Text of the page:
I have spoken about pursuing doctoral studies, popularly called PhD, in the US in the past. US universities offer excellent infrastructure and facilities, brilliant faculty and an unparalleled exposure. A PhD from the US is highly rated and the primary reason why thousands of international students choose a US doctoral education is its high career value.
Photo by Uri Rosenheck
What are the admission requirements for a PhD?
The focal requirement of admission to a PhD program is indentifying your area of interest. A formal research proposal is not required but a prospective student must choose a suitable research area and convey that interest to the school while applying. Test scores, LORs, SOP and transcripts are necessary to complete your application. I have shared more details in the posts titled Applying to Graduate Schools in the USA and Deconstructing Application Packages.
Structure of a PhD Program
In the US, a PhD usually takes about 4-6 years to complete, though some students may take longer. Enrolled students don’t dive into research right away after joining. PhD is divided in two phases. The first one or two years are spent in your coursework. The coursework depends on the number of credits you have to earn — somebody with a prior master’s degree has less credits to earn than someone joining the program right after an undergrad. Amidst all of this, you might have lab rotations (if you don’t have a permanent advisor yet) or you might have to start some research on the sidelines with your guide. This is phase one.
For phase two, once your coursework is almost over, the student is expected to design a proposal for his/her doctoral research. It is this proposal that needs to be defended to a dissertation committee. Additionally you are expected to pass the “Qualifying exam” before defending your proposal. Once you have qualified and defended the proposal, you enter into the candidacy phase where intensive research begins which counts towards your doctoral degree.
During PhD, a candidate is expected to publish a certain number of papers in journals only after which they can submit their final dissertation and defend it. The policy of publications is handled differently by each school.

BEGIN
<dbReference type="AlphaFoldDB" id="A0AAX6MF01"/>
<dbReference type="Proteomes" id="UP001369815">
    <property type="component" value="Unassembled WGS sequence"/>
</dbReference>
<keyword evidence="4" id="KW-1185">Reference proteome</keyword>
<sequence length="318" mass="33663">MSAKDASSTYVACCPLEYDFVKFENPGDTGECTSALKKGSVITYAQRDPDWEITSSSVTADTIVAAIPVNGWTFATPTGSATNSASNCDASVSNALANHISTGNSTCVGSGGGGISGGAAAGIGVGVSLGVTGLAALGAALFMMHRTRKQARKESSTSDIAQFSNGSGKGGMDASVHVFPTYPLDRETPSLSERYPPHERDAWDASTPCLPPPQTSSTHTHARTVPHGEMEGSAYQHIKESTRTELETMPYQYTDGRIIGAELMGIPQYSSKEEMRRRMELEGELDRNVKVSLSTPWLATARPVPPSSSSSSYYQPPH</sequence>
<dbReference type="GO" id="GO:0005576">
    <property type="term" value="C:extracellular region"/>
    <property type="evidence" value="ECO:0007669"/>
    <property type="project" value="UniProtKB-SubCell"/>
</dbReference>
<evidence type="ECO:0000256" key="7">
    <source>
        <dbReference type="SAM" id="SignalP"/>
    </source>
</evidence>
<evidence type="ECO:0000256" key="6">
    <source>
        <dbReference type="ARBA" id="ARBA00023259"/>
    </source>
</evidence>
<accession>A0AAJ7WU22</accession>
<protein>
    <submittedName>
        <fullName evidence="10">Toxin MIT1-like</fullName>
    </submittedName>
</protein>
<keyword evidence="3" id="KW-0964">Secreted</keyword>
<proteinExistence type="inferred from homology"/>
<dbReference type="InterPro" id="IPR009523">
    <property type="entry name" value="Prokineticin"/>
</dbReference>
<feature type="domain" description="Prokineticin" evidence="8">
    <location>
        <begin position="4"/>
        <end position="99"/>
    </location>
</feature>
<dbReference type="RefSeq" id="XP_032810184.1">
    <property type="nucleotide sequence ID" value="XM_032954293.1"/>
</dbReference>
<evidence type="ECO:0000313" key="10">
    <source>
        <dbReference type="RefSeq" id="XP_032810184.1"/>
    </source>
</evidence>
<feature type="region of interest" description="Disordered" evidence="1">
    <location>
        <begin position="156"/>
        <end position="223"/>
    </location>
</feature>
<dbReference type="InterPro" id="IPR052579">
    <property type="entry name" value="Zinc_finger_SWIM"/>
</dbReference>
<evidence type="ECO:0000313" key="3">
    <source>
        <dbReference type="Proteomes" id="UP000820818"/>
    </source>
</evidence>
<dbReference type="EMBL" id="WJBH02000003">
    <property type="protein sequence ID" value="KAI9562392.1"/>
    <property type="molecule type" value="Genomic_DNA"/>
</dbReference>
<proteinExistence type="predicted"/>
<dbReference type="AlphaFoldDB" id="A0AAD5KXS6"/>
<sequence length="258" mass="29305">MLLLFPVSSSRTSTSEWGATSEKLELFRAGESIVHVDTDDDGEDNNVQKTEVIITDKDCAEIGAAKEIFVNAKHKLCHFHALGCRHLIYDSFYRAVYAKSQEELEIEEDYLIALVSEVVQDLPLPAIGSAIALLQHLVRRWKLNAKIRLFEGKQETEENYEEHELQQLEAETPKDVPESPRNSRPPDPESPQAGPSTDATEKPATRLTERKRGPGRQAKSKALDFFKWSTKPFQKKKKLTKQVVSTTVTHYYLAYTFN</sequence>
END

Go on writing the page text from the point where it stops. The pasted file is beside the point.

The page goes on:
It sounds complicated, but it isn’t. All schools have a PhD handbook (available on their webpage) which lists down requirements, procedures and deadlines.
A Word on PhD Funding
Tuition fees for PhD vary considerably between state schools and private ones. It can be between $10,000 for a state university and $40,000 private university, annually. PhD students are usually covered by some sort of a fellowship or scholarship, and a tuition waiver, against which you may have a TA or RA position.
As a TA, you will be expected to teach undergrads, grade papers and assignments and conduct lab classes. An RA usually assists a professor or senior researcher to conduct research.
Bear in mind, it’s important for you have some sort of funding for most of your PhD. Coupled with living costs, tuition, health insurance and other expenses, your total expenses can run really high. It will be difficult supporting all that for 5-6 years without some funding. Talk to admissions officers or departmental assistants about their funding policies when you’re applying. External scholarships are available as well, information regarding which is available on the internet.
A doctoral degree from the US is a great career move and I advice everyone (whoever is considering a PhD) to go ahead and apply. You won’t repent it. Best of luck with your applications! 😀